Munich, 14 April 1997 (RFE/RL) - A mission from the Organization for Security and Cooperation in Europe (OSCE) travels to Belarus tomorrow for talks with government and opposition leaders about the political and human rights situation.
An OSCE spokesman today tells RFE/RL that the six-person delegation will remain until Friday. It expects to have a meeting with President Alyaksandr Lukashenka and other government leaders, and hopes to meeting leading figures in the opposition. The OSCE spokesman said the Belarus authorities had promised the mission full access to whomever the delegation wants to meet.
The delegation is lead by an experienced Danish diplomat, Rudolf Thorning-Petersen. The other members include Danish diplomats and members of international organisations such as OSCE's human rights- monitoring organization in Warsaw -- the Organization for Democratic Institutions and Human Rights (ODIHR).
Thorning-Petersen was briefed today by a member of the New York -based Human Rights Watch organisation who was in Belarus last week.
It is the first OSCE mission to Belarus since a top diplomat was sent there at the end of November to protest parliamentary elections, which most of the international community considers illegal. The diplomat offered OSCE's assistance in building a democratic society in Belarus. President Lukashenka rejected the criticisms, and said he did not need OSCE's assistance.
OSCE hoped to send a mission of enquiry to Belarus last month, but the trip was cancelled when it became clear it would be prevented from meeting members of the opposition.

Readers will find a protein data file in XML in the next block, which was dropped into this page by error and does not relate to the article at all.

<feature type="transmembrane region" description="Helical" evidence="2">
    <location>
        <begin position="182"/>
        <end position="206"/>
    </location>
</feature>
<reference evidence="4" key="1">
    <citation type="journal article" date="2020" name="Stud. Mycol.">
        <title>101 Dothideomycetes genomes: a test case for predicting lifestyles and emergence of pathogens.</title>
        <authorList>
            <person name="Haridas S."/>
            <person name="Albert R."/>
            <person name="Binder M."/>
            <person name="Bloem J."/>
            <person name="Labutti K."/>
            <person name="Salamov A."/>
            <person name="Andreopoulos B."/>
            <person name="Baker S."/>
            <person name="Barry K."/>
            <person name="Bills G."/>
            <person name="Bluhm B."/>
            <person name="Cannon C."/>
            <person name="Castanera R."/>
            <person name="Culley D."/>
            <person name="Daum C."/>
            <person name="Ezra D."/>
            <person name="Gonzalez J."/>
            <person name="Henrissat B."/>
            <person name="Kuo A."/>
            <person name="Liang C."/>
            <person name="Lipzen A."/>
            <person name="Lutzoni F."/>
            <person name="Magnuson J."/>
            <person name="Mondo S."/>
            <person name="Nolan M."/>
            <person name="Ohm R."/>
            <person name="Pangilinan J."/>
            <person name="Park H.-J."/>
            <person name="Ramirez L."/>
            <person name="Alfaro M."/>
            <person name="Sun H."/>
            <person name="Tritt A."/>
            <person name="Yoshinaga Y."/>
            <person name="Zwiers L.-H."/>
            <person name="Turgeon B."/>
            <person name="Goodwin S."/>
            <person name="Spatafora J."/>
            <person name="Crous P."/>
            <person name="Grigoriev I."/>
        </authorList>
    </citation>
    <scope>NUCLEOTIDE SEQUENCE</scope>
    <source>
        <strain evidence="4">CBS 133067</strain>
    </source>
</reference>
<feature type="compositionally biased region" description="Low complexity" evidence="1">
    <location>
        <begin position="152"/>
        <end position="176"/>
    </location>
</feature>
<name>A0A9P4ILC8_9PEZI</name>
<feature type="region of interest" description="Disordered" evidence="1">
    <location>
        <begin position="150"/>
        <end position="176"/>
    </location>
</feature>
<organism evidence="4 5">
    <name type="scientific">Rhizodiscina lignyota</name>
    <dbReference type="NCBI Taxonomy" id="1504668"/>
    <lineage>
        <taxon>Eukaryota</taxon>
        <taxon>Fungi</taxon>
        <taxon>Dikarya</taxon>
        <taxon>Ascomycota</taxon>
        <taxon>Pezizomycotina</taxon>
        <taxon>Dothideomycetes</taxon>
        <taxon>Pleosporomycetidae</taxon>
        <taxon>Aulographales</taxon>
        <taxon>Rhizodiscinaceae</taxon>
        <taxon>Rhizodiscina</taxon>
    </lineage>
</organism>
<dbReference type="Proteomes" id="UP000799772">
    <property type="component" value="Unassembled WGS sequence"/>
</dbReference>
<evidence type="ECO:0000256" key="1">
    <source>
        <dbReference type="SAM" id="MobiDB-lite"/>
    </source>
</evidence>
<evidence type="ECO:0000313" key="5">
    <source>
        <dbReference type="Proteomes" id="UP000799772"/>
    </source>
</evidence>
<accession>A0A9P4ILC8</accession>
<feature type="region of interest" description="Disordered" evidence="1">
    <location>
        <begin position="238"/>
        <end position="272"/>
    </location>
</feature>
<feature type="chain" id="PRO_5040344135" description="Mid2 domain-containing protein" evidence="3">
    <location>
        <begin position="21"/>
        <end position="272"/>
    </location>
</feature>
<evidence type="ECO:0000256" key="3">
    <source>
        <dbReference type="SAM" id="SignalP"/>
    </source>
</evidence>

Several Western countries, particularly the United States, have joined the OSCE in criticizing the legality of last November's elections and the continuing political situation in Belarus. The United States and the European Union tried to include a statement about their concerns in the final document of the OSCE summit meeting in Lisbon last December, but it was vetoed by Belaraus itself, and by Russia.
In February, the U.S. delegation to the OSCE circulated a statement saying it was restricting its relations with Belarus. The statement said: "The U.S. has not chosen to disengage from Belarus, rather, Belarus has isolated itself by rejecting international political and economic norms." The statement said the current Belarus parliament "was created in a clearly undemocratic process," and, therefore, the United States would confine dealings with it to a minimum. Washington also criticised the new membership of the Constitutional Court, saying it "reflects the concentration of power by the executive branch in Belarus."